MedPAC endorses competitive bidding

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Saturday, May 31, 2003

WASHINGTON — An influential Medicare advisory panel agreed at its April meeting that competitive bidding could save money without reducing patient access or quality.

While the Medicare Payment Advisory Commission (Med-PAC) endorsed national competitive bidding for DME, the group will refrain from issuing a written recommendation until CMS publishes a final evaulation of the demonstrations in Polk County and Florida. That report could be released this summer. (See related story.)

“It’s very awkward,” said Asela Cuervo, sr. vp of government relations for AAHomecare. “How can they endorse it without knowing what the final study says? I think they are anticipating a (favorable) study along the same lines as the studies that have come out so far.”

MedPAC’s endorsement gives Congress cover if it wants to implement competitive bidding, Cuervo added.

“We have what is supposed to be an independent advisory commission giving Congress advice,” she said. “It makes our burden higher.”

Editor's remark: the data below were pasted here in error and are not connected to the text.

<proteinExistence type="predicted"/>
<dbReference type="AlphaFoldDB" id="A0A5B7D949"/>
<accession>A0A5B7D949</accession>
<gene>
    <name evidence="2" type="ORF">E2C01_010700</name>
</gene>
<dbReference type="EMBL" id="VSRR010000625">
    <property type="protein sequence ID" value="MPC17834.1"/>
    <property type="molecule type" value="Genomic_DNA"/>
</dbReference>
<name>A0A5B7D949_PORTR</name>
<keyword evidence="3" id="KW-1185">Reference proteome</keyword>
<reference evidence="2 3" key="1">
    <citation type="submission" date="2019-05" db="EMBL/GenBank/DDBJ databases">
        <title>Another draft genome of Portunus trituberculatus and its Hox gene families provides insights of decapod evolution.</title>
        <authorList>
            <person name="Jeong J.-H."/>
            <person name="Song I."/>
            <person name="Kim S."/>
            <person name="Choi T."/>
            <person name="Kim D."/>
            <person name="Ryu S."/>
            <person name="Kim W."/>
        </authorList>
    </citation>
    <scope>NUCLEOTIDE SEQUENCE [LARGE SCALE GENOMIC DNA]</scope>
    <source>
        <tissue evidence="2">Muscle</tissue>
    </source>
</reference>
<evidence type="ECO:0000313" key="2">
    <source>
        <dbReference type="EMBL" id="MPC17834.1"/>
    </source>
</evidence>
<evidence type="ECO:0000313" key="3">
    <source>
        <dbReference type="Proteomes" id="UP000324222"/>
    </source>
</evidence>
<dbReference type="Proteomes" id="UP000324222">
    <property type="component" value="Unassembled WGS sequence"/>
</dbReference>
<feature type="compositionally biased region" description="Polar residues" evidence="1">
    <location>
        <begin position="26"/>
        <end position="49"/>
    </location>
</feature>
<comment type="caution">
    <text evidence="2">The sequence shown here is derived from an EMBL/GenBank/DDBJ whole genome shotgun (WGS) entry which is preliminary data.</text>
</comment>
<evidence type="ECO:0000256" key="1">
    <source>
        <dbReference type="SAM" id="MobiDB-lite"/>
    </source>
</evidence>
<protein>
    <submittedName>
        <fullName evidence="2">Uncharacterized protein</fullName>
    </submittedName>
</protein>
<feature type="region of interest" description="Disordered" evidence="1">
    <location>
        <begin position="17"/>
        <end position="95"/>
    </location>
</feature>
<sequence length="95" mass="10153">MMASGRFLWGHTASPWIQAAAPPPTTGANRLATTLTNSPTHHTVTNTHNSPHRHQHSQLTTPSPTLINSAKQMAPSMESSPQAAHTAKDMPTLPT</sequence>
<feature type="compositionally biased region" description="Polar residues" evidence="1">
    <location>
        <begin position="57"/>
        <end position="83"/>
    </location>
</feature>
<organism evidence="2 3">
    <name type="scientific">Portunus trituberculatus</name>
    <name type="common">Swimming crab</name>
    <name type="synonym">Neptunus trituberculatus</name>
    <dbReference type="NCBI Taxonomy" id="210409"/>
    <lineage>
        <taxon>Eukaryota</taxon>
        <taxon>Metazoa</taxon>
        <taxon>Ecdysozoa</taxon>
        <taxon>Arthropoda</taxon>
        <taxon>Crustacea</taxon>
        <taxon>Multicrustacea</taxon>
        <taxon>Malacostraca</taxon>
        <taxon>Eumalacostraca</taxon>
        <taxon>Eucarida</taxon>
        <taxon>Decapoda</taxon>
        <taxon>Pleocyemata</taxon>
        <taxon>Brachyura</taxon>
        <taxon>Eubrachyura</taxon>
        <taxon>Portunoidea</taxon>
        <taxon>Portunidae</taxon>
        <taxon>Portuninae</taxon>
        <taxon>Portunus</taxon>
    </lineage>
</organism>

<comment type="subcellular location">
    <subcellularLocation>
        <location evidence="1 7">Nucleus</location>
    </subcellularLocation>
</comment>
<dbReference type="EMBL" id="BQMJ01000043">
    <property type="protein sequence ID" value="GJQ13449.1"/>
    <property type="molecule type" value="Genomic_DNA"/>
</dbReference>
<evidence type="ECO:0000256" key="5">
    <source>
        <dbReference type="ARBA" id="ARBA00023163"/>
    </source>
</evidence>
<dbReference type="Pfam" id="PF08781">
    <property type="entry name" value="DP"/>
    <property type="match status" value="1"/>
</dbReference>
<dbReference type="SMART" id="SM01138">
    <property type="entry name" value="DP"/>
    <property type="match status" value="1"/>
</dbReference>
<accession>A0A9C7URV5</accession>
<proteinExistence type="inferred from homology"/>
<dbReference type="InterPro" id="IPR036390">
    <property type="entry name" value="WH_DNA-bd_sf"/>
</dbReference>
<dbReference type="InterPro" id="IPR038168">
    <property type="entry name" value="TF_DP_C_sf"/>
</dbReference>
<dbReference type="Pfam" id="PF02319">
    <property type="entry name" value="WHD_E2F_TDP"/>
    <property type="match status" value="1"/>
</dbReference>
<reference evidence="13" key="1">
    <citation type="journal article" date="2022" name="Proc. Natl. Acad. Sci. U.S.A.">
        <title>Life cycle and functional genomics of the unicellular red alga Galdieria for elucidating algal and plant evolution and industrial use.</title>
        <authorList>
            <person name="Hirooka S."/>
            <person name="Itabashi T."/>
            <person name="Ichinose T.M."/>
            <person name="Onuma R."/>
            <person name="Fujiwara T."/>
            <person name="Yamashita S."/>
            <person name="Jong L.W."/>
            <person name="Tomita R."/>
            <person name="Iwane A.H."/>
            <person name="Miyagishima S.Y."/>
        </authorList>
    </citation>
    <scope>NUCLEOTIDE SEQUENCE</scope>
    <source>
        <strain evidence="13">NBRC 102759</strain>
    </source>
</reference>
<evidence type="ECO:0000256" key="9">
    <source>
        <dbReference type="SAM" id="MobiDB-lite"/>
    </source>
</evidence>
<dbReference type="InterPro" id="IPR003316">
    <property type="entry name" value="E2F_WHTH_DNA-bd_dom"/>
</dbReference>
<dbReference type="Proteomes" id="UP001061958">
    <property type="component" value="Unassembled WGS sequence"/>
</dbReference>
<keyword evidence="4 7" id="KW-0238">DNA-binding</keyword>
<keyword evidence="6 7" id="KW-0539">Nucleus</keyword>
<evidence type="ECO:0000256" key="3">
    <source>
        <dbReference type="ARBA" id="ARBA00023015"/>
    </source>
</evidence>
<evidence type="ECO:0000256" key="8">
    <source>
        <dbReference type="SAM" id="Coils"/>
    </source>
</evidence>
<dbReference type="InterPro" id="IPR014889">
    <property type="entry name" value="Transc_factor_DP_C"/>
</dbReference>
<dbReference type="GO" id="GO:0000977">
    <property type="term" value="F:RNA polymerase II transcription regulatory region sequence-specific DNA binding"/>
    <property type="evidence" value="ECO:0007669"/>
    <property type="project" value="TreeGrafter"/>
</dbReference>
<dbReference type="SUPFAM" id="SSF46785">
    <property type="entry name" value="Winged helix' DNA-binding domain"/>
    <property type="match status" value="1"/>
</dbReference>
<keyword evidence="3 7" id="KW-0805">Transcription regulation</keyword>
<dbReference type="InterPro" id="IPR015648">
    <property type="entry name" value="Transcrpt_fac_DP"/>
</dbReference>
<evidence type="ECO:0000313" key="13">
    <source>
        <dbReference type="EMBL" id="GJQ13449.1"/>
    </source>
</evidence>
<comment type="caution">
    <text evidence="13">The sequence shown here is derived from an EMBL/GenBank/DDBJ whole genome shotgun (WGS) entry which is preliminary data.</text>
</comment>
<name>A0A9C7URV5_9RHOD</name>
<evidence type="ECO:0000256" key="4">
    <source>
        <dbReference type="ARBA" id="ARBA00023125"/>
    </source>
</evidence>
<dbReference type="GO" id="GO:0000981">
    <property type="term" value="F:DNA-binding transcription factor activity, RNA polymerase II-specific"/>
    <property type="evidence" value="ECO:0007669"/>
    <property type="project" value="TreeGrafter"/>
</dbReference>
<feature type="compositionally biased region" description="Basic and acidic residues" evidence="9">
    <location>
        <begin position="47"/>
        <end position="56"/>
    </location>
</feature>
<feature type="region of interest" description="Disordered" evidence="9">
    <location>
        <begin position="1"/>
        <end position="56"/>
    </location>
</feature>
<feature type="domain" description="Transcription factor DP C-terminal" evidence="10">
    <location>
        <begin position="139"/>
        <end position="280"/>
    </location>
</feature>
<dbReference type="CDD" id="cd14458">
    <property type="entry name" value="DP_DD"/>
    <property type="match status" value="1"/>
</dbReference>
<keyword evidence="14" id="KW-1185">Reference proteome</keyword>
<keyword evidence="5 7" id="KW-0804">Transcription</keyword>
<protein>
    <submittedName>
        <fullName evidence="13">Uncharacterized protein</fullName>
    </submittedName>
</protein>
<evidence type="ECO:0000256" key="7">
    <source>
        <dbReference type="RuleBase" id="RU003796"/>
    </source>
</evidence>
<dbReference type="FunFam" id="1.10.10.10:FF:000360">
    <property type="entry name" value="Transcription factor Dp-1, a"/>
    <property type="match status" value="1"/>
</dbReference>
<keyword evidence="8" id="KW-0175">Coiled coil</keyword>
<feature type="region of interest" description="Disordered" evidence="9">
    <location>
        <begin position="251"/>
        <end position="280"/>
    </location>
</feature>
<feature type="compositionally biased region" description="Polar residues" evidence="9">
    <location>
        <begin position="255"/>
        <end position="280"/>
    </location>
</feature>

The Medicare Payment Advisory Commission (MedPAC) includes 17 members, who bring diverse expertise in the financing and delivery of health services. Many members of Congress consider MedPAC’s annual report gospel.

Rather than an independent body, MedPAC has been acting recently like Rep. Bill Thomas’ “Yes-Man”, said one industry source. Thomas (R-Calif.) is chairman of the House’s powerful Ways and Means committee, and a strong proponent of competitive bidding.

“If you look at their reports over the past year, it’s, ‘What does the chairman need,’” the source said. “Either Bill Thomas is a forward thinker or MedPAC is saying our existence depends on the chairman.”

(Earlier this year, for example, MedPAC endorsed a homecare copayment, another Thomas cause.)

Even without a formal recommendation, MedPAC’s endorsement gives Thomas additional anecdotal information to support a push for competitive bidding, said David Williams, Invacare’s director of government relations. HME

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